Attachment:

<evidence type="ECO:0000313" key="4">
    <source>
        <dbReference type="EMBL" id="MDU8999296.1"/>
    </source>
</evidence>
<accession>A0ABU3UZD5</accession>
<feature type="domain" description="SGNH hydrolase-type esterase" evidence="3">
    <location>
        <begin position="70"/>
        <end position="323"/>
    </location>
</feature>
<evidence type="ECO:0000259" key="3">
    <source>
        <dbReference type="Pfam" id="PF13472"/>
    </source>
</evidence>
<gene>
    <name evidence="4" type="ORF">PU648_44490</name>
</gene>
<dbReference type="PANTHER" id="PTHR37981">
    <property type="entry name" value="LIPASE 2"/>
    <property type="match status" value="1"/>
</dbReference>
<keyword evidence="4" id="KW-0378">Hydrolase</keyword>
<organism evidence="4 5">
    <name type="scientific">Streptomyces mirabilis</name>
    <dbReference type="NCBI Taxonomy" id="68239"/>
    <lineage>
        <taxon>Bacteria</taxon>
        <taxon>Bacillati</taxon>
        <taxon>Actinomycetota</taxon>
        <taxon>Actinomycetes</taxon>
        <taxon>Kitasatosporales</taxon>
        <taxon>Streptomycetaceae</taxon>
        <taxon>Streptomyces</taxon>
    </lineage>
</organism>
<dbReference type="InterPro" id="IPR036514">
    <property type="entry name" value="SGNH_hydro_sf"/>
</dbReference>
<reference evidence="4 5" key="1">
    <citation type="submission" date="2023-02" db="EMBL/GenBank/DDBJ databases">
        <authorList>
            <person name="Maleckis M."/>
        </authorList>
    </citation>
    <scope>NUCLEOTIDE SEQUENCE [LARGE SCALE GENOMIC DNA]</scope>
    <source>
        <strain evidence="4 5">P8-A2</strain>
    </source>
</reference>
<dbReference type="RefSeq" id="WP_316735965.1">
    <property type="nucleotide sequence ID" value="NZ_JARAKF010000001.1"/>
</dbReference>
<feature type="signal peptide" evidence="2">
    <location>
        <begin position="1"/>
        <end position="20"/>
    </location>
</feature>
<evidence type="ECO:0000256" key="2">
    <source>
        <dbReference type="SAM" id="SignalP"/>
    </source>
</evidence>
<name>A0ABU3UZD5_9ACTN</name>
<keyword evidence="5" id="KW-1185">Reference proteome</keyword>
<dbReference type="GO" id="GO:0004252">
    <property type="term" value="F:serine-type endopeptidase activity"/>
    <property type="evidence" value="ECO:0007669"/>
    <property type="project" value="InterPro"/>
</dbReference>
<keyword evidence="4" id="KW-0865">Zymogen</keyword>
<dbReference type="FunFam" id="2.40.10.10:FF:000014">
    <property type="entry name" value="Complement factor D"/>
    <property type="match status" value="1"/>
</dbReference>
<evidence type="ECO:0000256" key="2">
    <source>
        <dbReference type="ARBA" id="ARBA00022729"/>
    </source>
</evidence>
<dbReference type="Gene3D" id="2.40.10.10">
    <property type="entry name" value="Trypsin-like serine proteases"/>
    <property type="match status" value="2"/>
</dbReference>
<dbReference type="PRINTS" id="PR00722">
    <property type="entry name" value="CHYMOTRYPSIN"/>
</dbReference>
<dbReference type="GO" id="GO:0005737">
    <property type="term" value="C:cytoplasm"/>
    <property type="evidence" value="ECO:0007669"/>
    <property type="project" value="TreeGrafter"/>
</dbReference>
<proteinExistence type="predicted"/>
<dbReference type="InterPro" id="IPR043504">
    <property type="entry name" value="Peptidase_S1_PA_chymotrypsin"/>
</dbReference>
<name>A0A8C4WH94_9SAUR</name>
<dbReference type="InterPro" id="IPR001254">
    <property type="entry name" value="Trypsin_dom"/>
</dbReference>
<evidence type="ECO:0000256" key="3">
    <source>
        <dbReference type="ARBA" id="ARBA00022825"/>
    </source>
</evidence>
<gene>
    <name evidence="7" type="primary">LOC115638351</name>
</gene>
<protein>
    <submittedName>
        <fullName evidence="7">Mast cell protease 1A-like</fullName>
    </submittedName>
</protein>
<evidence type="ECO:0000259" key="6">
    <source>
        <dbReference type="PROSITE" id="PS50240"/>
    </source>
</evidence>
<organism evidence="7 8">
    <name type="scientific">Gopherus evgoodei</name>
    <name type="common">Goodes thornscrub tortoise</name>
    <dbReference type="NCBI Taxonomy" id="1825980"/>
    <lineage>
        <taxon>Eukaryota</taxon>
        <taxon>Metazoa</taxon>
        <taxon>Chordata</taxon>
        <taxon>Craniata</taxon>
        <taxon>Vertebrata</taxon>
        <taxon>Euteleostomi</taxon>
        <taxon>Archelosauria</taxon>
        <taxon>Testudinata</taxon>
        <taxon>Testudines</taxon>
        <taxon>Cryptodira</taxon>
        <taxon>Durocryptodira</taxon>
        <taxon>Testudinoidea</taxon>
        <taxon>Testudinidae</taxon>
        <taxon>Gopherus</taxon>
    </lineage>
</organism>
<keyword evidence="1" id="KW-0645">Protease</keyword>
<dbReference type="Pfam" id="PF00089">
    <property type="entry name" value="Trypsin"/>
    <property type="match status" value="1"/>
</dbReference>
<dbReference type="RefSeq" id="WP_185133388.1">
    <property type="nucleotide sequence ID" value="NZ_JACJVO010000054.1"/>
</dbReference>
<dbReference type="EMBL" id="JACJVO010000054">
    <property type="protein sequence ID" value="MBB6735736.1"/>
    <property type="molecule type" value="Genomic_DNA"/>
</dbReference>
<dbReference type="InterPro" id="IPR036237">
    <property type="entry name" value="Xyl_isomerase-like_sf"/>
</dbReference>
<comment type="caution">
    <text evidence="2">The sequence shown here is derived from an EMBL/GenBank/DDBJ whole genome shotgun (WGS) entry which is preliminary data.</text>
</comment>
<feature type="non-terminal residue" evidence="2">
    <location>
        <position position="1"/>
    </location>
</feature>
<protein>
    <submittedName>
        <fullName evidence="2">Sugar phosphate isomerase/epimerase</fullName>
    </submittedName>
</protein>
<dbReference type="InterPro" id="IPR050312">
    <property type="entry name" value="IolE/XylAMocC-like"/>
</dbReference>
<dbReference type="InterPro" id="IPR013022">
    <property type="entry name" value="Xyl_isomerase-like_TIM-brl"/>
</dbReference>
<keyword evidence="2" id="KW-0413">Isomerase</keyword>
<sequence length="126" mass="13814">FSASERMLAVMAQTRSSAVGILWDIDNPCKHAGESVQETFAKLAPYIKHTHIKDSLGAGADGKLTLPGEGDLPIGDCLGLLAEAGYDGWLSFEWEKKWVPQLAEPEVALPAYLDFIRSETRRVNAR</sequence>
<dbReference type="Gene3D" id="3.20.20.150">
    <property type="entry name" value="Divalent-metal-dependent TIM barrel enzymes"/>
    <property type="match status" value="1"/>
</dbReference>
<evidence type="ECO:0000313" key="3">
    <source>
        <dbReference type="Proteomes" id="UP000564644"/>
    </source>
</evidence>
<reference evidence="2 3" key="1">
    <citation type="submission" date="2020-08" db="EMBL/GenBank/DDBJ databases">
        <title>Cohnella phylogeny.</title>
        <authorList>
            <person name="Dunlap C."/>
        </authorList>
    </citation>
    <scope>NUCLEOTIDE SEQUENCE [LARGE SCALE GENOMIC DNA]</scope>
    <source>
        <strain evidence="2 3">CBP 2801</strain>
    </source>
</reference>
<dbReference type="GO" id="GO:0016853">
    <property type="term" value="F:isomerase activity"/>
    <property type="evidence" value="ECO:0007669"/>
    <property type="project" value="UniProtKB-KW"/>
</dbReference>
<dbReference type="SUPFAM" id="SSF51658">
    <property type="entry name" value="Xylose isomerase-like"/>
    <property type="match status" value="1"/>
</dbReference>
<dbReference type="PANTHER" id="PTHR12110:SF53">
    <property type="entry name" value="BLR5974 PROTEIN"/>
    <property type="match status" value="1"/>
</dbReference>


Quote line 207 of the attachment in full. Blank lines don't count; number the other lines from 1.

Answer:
    <property type="match status" value="1"/>